Peak Oil and the Front Office
Jul 6, 2011 5:00 AM PT
If you are a regular reader, you know that from time to time I write about things that appear to be tangentially related to CRM -- at best. My favorite alternative to straight ahead research and reporting on CRM is a strange sounding thing called "peak oil."
For those of you not familiar with the idea, peak oil refers to a not-so-hypothetical ceiling on how much oil we can coax out of the ground daily. Indirectly, it also refers to the fact that we have not found nearly enough oil to replenish supplies we are consuming, and we never will. There's only so much of it. While there is undoubtedly oil left in the ground to be exploited, there isn't enough in part because global demand and consumption keeps rising. That leaves a gap that now goes unfilled daily.
Actually, economics, like nature, hates a vacuum, and the gap is filled every day by several methods. First and most obvious is higher prices at the pump, at the supermarket, at the travel agent and just about everywhere else. As we were all taught, higher prices depress demand, and higher prices reach deep into everything. I read a while ago that it takes about seven gallons of petroleum to make a car tire. Have you bought tires lately? Rubber, plastics and anything made of a carbon polymer is affected by crude prices.
The second way the vacuum is filled is through clever substitution. The word "alternative" conjures up jury-rigged contraptions in old movies, so I don't like to use it, but alternatives or substitutions can take almost any shape, from walking or taking public transportation to eating local to avoid the cost of transportation built into meat and produce.
Of Beef and Chicken
Economists like the idea of substitutions, and they can spot their use in everyday life. For instance, if beef costs too much, demand for chicken and fish might rise as people shift their demand patterns. Switching from meat to chicken is relatively easy, assuming you have a flexible palate. You store it in the refrigerator the same way as beef and use the same cooking and eating utensils, so it's no big deal. You can say that your infrastructure costs for cooking are a wash, which makes the switching easy.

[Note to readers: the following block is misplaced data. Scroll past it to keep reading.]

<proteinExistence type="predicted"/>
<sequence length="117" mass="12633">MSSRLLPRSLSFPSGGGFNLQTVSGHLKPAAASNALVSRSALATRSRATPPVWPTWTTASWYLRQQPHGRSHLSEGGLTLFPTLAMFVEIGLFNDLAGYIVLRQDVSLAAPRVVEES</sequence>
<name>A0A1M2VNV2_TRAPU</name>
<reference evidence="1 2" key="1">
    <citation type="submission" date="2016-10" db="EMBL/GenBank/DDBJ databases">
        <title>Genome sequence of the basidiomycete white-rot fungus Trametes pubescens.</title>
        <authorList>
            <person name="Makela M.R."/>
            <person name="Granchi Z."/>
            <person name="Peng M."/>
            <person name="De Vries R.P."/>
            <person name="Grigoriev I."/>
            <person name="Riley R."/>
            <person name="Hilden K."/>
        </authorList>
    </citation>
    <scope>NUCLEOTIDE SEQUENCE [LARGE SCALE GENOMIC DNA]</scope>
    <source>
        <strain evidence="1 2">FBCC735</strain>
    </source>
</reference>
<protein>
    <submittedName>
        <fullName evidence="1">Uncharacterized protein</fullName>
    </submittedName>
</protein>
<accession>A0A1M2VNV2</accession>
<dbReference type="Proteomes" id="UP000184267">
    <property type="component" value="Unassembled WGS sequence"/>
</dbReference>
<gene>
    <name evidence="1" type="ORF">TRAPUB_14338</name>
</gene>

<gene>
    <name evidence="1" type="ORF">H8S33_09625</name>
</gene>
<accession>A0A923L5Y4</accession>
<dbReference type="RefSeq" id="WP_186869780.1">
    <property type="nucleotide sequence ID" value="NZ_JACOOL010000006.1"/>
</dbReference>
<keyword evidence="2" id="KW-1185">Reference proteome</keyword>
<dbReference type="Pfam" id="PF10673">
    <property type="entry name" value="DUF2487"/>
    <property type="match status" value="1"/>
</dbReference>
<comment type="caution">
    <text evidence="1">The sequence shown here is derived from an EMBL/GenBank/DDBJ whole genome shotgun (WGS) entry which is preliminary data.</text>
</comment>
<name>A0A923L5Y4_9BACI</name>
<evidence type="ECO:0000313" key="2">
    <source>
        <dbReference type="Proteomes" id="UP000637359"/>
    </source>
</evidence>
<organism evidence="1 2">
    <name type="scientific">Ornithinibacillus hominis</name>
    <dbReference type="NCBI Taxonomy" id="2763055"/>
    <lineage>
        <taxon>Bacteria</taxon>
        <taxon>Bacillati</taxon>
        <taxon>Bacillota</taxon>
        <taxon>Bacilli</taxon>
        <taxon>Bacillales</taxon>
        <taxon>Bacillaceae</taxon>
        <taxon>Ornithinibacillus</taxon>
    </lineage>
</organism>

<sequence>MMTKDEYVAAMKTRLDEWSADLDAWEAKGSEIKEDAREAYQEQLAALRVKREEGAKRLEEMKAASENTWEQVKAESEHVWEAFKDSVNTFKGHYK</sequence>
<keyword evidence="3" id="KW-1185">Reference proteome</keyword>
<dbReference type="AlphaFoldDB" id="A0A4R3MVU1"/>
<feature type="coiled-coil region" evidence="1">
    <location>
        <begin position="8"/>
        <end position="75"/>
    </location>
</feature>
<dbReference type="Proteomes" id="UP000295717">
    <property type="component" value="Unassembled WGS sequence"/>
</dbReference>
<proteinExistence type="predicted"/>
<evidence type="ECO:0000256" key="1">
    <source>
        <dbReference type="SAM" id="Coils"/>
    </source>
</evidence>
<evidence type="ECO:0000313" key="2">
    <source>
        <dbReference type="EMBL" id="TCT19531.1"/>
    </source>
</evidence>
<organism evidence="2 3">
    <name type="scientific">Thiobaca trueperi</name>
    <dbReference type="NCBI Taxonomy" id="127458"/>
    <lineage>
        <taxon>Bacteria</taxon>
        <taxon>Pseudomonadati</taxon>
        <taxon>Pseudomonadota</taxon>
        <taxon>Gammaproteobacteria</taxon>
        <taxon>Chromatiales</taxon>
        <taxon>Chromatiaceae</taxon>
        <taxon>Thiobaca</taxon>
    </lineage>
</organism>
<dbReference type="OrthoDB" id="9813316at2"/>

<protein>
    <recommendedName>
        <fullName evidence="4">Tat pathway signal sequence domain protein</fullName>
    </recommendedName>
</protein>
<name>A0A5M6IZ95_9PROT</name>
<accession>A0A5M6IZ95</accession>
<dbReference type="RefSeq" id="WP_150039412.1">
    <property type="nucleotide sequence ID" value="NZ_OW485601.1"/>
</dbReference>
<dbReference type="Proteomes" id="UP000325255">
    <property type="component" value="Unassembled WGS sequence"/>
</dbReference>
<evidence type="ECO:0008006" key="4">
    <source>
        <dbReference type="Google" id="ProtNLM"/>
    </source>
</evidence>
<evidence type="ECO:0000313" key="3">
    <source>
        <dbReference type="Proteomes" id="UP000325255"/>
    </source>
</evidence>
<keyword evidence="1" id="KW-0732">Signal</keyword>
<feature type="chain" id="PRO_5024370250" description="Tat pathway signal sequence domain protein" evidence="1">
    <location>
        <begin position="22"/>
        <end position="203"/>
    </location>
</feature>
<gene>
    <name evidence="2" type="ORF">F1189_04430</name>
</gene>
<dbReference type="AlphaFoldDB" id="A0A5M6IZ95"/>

It's not the same in business. When it becomes expensive to travel, for instance, we tend to pay higher travel prices because switching to something else requires a more serious investment in infrastructure. But this switching cost drives so much opportunity for front-office software makers, especially the cloud companies.
Customer-facing applications are the chicken and fish of business for the foreseeable future. I've read reports and books on the subject that indicate the cost of a new energy-efficient alternatives based infrastructure would cost in the neighborhood of US$20 trillion. I expect we will spend that money because we don't have many choices, but it will take years. It will be the work of a lifetime for people entering the workforce today, just as technology has been mine.
If you go to this link, you'll see credible information that peak oil happened in 2006, it's already in our rearview mirrors, and it's why we're paying high gas prices. More significantly, the cost of energy is now the most significant determinant of economic well-being. Note that while fuel prices are declining now, so is economic activity. Energy prices hit a zenith in May, which put the brakes on. There's significant latency in the economy, but wait until the end of the year and observe. You won't like what you find. There will be lower gas prices, but also lower hiring rates and the signs of an emerging downturn.
The Hows and Whys
Meanwhile, back to the alternatives idea. Some of the most credible alternatives I've seen for getting carbon and energy (and their costs) out of front-office business processes exist in our industry. Whether it's social media and analytics-driven customer contact or Web conferences, VoIP or video used as a strategic marketing tool, all the solutions I know of hang off a CRM platform.
I take briefings every day from vendors who are new to the market and from seasoned veterans. They all have a basic blind spot when it comes to talking about their solutions. They're great at telling me what they have and how it works, but when it comes to the practical application of their wares, most are tongue-tied. I tell them that they need to include phrases that start with "So that you can ..." -- as in, "So that you can save money while delivering on a customer need."
In the front office, we've moved beyond the early adopter phase for most categories; an exception might be social CRM. Later adopters are a more conservative lot and tend to ask more often for the return on investment (ROI). Over the last 40 years we've automated nearly every aspect of business and usually justified the cost of automation technology through headcount reduction. In the near future, I expect we'll be justifying new purchases through cost avoidance related to energy.
What's interesting to me is that almost all of the technologies introduced in the front office in the last decade will play a role, but those roles were hardly envisioned by their creators.